It was late in the afternoon when they arrived at the outskirts of the crowded city. Their sandaled feet were dusty and swollen from long days walking through a thankless wilderness. The young couple glanced about searching for a place to enquire for lodging. Unfamiliar sounds and foreign tongues added to their disorientation. A restless baby cried hungry for milk while his mother rummaged through their hastily packed belongings. The anxious expression on their weary faces hinted at their concerns: How long would they be here for? When would they return to their homeland?
I imagine the small talk as the weary travelers were introduced:
“Greetings! You’ve come a long way. Where are you from?”
“From our home in the land of Israel.”
“Whose family are you of?”
“The tribe of Judah.”
“And what brings you here to Egypt?”
Have you ever wondered about the locals’ reaction to Mary and Joseph’s story? One mysterious dream led them to completely relocate to a foreign country. If this young couple had never given attention to a divinely-inspired dream, we would not be celebrating Christmas the way we do today. But in the Greco-Roman world of the first century, it wasn’t unusual for gods to speak in dreams. This was nothing particularly out of the ordinary.
You don’t need to be a Christian to have good life. Plenty of my friends live a great life without God. They are well educated, hold successful jobs and live in beautiful homes. For the most part they enjoy happy and contented lives even with a few bumps along the way.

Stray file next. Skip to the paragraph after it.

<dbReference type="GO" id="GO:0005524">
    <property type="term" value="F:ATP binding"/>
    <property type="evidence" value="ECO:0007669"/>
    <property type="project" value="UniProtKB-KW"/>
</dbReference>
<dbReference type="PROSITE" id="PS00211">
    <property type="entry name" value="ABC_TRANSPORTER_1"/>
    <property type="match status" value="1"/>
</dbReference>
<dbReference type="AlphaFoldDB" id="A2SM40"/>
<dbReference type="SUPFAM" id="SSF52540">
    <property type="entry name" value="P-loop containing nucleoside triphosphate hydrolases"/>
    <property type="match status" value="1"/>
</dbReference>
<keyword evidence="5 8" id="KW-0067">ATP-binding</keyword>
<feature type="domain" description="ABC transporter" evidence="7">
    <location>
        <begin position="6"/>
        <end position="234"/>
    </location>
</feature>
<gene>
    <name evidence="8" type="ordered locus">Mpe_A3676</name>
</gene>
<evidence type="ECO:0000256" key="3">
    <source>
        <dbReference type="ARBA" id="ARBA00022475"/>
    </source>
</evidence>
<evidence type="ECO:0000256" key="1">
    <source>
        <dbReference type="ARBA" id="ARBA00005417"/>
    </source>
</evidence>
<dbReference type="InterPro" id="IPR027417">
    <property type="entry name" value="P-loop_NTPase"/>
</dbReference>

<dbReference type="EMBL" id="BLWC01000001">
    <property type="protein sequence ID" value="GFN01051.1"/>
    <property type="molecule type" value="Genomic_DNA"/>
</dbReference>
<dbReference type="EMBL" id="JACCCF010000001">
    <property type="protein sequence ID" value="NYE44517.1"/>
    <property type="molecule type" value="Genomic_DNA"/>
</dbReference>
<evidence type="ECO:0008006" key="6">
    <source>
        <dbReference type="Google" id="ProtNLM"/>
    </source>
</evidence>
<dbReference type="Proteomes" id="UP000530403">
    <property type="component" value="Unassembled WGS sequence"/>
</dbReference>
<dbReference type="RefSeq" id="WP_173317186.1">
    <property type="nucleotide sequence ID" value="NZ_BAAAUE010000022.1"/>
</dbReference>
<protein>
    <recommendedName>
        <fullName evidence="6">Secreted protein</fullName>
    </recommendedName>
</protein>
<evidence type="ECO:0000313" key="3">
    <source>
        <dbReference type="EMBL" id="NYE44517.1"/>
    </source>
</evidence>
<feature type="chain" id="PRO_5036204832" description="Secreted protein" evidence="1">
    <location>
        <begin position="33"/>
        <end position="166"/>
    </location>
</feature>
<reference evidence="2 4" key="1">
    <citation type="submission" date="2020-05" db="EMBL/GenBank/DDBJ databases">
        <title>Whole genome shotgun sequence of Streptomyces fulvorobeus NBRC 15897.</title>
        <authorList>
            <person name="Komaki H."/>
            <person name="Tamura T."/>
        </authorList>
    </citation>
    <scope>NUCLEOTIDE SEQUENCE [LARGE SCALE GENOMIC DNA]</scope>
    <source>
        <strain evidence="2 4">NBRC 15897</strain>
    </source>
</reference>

In our Western world, it’s not difficult to have a good life. There are common-sense decisions we can make, self-help books to read and plenty of resources to make use of. We are blessed in this country with prosperity and opportunity. Even with a bad start, you can turn things around if you work hard and make some good choices.
But God has a very different life for those who choose to follow him. It’s a good life but it’s far from an ordinary life.
Listen for God’s Voice
Abraham was living what you might call the good life nearly four millennia ago. His life was prosperous and successful, and in his time could be described as ‘normal’. That is until God spoke to him… Genesis 12:1-3 tells us that God saw a different future for Abraham. He promised Abraham would be blessed, have a new home in a land of great significance and become the father of a great nation.
When I first started my church in Melbourne, God said that the season would last three years. At first I thought it wasn’t God. Surely he wouldn’t say such a thing! Why would God tell me the week I started that soon I would be leaving??
God is a future thinking God. He knows the end from the beginning; “from ancient times what is to come…” (Isaiah 46:10). His plans are sovereign, detailed and stunningly strategic and he loves to make them known to us.